Wednesday, 29 June 2011

Recipe #25: Stink bean spaghetti

Without a doubt my favourite vegetable, some say stink bean (petai) is an acquired taste. I think I was just born with a natural liking for it... Nothing "acquired" about that. It has a rich, almost opulently aromatic flavour and, because it is rarely fully-cooked, a lovely crunchy yet silky texture. It is known to have many health benefits; it is a natural anti-oxidant and it also has antihistamine properties, something which I appreciated from an early age, as it would relieve my sinus allergies.

This recipe would probably sound better if called, "spaghetti with petai and pork in home-made sambal belacan"; alas, it wouldn't seem as weird.

  • Stink bean, preferably fresh, removed from pods and halved
  • Belacan (fermented prawn paste)
  • Chili
  • Minced pork
  • Garlic
  • White onion
  • Black pepper
  • Sea-salt
  • Spaghetti (thin)
  • Olive oil
  • Parsley

Slice a small quantity of belacan into thin pieces and grill until dry. Make sure your kitchen is very well-ventilated (you'll find out why if you don't already know).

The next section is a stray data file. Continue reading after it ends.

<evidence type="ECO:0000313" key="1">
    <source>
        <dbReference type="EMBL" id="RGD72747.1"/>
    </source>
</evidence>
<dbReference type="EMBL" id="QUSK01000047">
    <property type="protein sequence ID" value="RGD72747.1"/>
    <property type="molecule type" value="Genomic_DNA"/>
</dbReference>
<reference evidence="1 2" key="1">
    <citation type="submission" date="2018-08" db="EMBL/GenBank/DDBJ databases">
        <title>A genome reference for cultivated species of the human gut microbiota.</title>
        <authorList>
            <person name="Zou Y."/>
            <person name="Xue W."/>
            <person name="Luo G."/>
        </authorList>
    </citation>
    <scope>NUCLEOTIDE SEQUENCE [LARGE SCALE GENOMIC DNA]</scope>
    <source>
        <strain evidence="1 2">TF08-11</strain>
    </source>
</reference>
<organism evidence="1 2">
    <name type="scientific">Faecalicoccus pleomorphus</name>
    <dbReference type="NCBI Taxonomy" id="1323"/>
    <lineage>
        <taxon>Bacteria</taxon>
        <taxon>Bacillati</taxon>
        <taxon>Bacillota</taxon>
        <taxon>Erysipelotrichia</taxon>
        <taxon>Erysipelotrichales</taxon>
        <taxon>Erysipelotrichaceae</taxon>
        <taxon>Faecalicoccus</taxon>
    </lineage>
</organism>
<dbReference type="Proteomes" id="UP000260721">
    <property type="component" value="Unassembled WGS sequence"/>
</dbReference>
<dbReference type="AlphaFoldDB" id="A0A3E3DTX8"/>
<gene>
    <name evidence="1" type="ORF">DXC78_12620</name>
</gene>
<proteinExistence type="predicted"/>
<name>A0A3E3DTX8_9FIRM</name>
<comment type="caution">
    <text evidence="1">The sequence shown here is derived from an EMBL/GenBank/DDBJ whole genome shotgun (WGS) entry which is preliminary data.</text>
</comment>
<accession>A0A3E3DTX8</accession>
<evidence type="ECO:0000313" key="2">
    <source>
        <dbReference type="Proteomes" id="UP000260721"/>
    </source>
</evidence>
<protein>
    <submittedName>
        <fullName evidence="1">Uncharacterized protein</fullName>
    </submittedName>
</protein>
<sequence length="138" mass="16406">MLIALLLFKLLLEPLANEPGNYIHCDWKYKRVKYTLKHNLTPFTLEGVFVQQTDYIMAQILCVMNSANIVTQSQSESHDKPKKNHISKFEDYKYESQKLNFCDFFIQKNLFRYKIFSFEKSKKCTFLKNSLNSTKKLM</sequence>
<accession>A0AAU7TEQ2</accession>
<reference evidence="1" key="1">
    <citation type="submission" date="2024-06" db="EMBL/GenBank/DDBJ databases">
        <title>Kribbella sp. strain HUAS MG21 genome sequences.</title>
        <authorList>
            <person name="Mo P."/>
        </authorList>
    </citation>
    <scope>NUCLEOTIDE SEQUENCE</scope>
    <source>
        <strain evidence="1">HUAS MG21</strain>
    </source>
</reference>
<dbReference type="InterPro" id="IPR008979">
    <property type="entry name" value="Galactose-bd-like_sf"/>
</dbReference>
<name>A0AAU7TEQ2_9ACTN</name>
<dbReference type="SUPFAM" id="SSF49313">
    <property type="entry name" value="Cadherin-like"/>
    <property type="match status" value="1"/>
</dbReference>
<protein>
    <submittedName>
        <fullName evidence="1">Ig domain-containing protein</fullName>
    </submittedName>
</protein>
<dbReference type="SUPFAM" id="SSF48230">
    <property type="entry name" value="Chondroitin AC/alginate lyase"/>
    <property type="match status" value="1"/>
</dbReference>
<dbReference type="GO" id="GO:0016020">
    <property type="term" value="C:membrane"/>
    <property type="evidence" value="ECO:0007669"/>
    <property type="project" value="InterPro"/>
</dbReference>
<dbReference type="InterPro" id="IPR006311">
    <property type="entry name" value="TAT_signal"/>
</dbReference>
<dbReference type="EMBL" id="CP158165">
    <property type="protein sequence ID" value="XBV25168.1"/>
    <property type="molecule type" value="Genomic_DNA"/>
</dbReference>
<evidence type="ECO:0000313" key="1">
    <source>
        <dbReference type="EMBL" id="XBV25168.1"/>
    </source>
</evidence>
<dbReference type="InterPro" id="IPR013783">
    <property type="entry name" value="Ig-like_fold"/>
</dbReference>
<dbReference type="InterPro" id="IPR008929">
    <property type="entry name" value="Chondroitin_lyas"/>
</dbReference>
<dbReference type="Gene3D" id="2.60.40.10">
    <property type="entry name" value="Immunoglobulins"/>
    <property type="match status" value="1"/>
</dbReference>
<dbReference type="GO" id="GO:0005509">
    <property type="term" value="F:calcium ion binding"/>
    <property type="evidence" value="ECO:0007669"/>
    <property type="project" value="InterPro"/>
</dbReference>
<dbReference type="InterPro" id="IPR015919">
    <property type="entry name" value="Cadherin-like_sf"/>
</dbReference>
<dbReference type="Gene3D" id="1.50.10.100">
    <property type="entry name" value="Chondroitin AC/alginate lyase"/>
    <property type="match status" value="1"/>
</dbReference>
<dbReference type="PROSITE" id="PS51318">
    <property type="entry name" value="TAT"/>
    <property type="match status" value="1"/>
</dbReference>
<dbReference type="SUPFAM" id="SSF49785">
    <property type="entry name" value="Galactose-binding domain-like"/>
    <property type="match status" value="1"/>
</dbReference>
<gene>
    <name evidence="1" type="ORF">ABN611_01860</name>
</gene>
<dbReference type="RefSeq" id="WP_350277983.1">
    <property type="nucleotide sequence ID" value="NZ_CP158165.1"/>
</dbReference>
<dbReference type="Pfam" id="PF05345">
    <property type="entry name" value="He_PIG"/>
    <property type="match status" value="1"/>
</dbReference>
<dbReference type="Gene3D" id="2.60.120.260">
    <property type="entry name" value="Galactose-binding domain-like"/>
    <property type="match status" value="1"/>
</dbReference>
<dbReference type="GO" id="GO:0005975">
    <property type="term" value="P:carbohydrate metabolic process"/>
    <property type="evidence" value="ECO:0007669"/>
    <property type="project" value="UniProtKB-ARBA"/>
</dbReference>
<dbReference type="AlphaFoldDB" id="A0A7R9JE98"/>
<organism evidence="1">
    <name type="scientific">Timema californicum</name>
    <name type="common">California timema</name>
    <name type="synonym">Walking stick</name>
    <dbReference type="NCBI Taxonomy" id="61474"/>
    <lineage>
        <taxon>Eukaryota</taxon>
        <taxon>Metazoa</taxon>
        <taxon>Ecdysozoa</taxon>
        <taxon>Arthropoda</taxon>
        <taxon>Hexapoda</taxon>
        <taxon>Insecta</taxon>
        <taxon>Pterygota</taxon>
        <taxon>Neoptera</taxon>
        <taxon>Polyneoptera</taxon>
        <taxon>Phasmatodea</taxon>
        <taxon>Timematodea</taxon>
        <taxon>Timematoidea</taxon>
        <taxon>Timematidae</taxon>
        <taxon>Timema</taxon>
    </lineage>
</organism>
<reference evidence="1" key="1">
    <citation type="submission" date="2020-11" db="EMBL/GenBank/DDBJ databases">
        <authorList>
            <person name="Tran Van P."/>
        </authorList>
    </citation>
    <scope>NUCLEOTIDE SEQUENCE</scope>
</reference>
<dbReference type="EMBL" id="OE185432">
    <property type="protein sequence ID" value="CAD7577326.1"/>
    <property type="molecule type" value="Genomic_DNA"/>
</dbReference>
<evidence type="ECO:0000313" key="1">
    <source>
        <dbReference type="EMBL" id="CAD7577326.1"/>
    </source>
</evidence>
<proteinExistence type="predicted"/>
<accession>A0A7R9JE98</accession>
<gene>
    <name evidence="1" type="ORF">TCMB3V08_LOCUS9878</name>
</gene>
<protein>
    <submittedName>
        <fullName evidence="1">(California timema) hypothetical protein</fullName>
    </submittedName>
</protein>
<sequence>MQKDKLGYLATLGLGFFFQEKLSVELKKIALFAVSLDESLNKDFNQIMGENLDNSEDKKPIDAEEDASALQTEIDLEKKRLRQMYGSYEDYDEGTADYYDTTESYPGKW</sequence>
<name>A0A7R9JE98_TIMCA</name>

Place grilled belacan pieces into a mortar with coarsely-chopped fresh chili and garlic. Pound with a pestle until a think paste is achieved. I prefer to have coarse chunks of chili although if a finer consistency is preferred, pound longer or mix in a blender (the problem with that is that you'll need another blender for fruits/vegetables as this blender would be quite permanently infused with belacan).
Sauté (additional) chopped chili, garlic and onions in olive oil in a large fry-pan.
Add minced pork and stir-fry until it is cooked.
Sprinkle sea-salt and black pepper to taste.
Toss in belacan chili paste and mix in thoroughly, followed by stink beans. Don't overcook them.
In a saucepan, boil water and cook the spaghetti, then drain and place on serving dish.
Top spaghetti with stink bean/ pork belacan chili paste.
Alternatively, you may toss spaghetti into fry-pan and very briefly stir-fry with stink beans and minced pork.
Garnish with fresh parsley.

Complement with a full-bodied, oaky Chardonnay (a strong Napa Valley white comes to mind).

Next> Recipe #26: Fried crispy skin barramundi with sautéed mushroom, garlic & onion on buttered pasta

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